The Senate ties itself in knots over cheaper drugs from Canada
Given the odorously partisan nature of the national political climate, it is something of a stunner to find an issue that can live up to any claim of bipartisan support. But after a long-running battle, a surprising consensus has emerged in Congress around a controversial effort to allow individuals and businesses to import prescription drugs from Canada and other countries where they are generally cheaper than in the United States.
What other issue can bring liberals like Ted Kennedy and Hillary Clinton together with conservatives like Trent Lott and contrarians like John McCain? "The reason this is so popular in Congress is that it is so popular in the country," says Barry Piatt, a top aide to Democratic Sen. Byron Dorgan, who is spearheading the effort to legalize drug importation. A recent survey of Medicare recipients showed 79 percent of them supported changing the rules to allow Americans to buy cheaper drugs in other countries, chiefly Canada.
The problem, of course, is that powerful countervailing forces--the Bush White House, the influential pharmaceutical lobby, and its allies on Capitol Hill--are steadfast in their opposition to any change. So the bottom line is this: As Congress seeks an exit from Washington in the weeks before the election, drug importation looks like a loser. And its dim prospects provide powerful testament to the complicated political alliances that often carry the day in the nation's capital.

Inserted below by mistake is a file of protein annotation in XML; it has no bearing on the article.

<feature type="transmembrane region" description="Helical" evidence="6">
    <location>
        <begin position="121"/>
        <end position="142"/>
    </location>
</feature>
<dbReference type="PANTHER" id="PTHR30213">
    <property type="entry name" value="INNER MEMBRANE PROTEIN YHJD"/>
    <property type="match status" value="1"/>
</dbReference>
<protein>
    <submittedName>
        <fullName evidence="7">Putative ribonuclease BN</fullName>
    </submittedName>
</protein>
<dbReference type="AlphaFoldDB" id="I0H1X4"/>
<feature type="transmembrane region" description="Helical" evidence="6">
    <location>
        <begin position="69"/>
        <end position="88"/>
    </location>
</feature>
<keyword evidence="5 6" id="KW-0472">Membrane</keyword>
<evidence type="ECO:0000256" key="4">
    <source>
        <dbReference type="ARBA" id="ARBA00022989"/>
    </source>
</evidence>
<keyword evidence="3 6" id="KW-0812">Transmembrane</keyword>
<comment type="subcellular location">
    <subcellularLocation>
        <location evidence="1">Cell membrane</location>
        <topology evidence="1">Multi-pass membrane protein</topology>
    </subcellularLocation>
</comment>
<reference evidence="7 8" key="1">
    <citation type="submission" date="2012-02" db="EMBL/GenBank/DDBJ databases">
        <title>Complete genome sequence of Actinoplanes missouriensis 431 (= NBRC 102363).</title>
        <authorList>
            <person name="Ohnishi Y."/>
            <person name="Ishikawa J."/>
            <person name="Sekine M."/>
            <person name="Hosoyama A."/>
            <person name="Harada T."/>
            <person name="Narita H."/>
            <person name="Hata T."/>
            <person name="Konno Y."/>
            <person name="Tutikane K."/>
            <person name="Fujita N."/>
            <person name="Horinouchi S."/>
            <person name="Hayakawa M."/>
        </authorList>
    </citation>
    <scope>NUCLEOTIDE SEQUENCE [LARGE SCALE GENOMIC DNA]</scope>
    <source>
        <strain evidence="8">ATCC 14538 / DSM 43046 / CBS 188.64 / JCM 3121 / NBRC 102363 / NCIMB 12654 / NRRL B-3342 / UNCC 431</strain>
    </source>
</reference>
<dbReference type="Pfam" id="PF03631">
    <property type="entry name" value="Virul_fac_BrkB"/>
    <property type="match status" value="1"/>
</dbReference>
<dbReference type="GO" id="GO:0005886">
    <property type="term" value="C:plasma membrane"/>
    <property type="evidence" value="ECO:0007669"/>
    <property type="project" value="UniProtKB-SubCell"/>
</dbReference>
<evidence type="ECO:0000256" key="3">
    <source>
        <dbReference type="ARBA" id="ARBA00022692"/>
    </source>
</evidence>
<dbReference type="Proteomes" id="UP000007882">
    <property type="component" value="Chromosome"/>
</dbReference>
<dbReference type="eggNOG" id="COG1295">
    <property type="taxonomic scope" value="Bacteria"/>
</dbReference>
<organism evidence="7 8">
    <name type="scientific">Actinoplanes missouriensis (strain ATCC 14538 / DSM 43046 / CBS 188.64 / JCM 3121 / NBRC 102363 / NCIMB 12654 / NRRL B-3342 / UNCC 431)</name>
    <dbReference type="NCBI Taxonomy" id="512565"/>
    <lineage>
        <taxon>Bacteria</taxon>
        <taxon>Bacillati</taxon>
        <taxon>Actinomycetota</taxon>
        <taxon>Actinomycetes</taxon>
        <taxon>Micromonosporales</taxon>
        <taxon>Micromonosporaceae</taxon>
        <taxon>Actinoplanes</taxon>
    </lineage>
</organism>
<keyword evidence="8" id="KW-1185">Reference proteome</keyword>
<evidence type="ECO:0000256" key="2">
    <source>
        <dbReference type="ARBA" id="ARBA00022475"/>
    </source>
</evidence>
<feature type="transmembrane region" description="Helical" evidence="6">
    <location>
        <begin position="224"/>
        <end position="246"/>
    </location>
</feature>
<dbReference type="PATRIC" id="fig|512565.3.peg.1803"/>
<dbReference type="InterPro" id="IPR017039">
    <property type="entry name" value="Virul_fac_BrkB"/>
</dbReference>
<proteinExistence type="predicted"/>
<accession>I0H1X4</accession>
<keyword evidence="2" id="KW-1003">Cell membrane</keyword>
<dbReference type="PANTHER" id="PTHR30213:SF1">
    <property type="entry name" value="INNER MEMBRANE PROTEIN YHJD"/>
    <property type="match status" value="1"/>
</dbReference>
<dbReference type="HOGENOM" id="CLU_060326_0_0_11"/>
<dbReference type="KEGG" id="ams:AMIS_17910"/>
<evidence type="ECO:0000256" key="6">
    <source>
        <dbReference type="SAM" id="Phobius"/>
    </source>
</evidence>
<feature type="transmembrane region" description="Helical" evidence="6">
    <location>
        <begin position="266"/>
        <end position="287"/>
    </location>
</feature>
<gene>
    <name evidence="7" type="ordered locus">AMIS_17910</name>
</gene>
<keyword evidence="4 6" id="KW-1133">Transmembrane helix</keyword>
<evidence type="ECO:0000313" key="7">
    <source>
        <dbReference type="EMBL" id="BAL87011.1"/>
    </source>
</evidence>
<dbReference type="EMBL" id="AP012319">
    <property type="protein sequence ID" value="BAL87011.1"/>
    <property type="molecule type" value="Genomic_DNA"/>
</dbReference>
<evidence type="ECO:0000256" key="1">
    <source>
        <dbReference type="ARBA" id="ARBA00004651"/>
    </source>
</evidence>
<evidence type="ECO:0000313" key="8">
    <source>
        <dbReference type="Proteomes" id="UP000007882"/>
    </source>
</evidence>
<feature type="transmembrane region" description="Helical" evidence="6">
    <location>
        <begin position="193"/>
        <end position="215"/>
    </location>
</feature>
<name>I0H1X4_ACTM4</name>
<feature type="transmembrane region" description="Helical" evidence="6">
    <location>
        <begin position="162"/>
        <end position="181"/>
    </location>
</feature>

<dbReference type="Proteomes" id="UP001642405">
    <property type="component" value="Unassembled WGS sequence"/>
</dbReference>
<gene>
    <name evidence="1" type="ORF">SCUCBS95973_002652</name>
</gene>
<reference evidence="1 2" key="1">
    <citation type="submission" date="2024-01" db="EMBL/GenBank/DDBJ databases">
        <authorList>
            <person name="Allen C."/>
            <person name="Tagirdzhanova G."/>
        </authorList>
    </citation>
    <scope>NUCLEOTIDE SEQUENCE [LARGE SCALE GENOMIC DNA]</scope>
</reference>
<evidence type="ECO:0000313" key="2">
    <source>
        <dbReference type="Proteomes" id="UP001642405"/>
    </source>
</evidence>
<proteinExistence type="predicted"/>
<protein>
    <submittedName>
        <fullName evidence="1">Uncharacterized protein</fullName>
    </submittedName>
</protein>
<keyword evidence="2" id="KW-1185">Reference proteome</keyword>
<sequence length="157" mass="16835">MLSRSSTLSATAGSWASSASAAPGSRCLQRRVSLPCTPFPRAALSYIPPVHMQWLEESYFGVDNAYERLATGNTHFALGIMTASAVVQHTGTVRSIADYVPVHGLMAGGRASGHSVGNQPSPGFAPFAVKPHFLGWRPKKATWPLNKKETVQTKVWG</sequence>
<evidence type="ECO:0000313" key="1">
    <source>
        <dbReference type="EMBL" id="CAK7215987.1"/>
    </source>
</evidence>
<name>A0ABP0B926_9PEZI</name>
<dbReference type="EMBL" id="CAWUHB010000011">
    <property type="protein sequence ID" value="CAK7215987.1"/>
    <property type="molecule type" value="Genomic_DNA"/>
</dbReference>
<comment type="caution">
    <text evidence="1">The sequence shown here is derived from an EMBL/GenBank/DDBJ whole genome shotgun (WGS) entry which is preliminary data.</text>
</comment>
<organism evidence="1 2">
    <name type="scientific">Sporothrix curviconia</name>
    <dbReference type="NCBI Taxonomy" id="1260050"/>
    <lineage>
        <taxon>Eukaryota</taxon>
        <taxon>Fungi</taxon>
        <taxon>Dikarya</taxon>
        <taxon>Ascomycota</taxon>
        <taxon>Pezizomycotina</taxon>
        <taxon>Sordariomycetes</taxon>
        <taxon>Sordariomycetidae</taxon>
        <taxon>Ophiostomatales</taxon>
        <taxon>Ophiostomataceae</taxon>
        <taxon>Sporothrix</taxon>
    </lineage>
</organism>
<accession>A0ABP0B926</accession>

There's no doubt that the cost of drugs is an important issue for consumers. Many of these drugs are manufactured in the United States but sold more cheaply abroad, where they are subject to government price controls. A congressional study found that a 90-day supply of the cholesterol-lowering drug Lipitor costs about $320 in the United States, compared with about $180 in Canada. "On average brand-name drug prices charged by manufacturers, wholesalers, and retailers were higher in the United States by about 70 percent," the study concluded.
Sabotage? "It's an outrage what's going on," says Dorgan. "The American consumer is charged the highest price for prescription drugs in the world." A drug importation measure passed the House in July 2003, over the objections of GOP leaders there. Now senators on both sides of the aisle are accusing Senate Majority Leader Bill Frist of sabotaging the effort--and doing the White House's bidding--by refusing to schedule a vote on a similar bill in the Senate. In mid-September, a half-dozen senators--including Republicans McCain, Olympia Snowe, and Lincoln Chafee--sent Frist a letter pleading with him to schedule such a vote.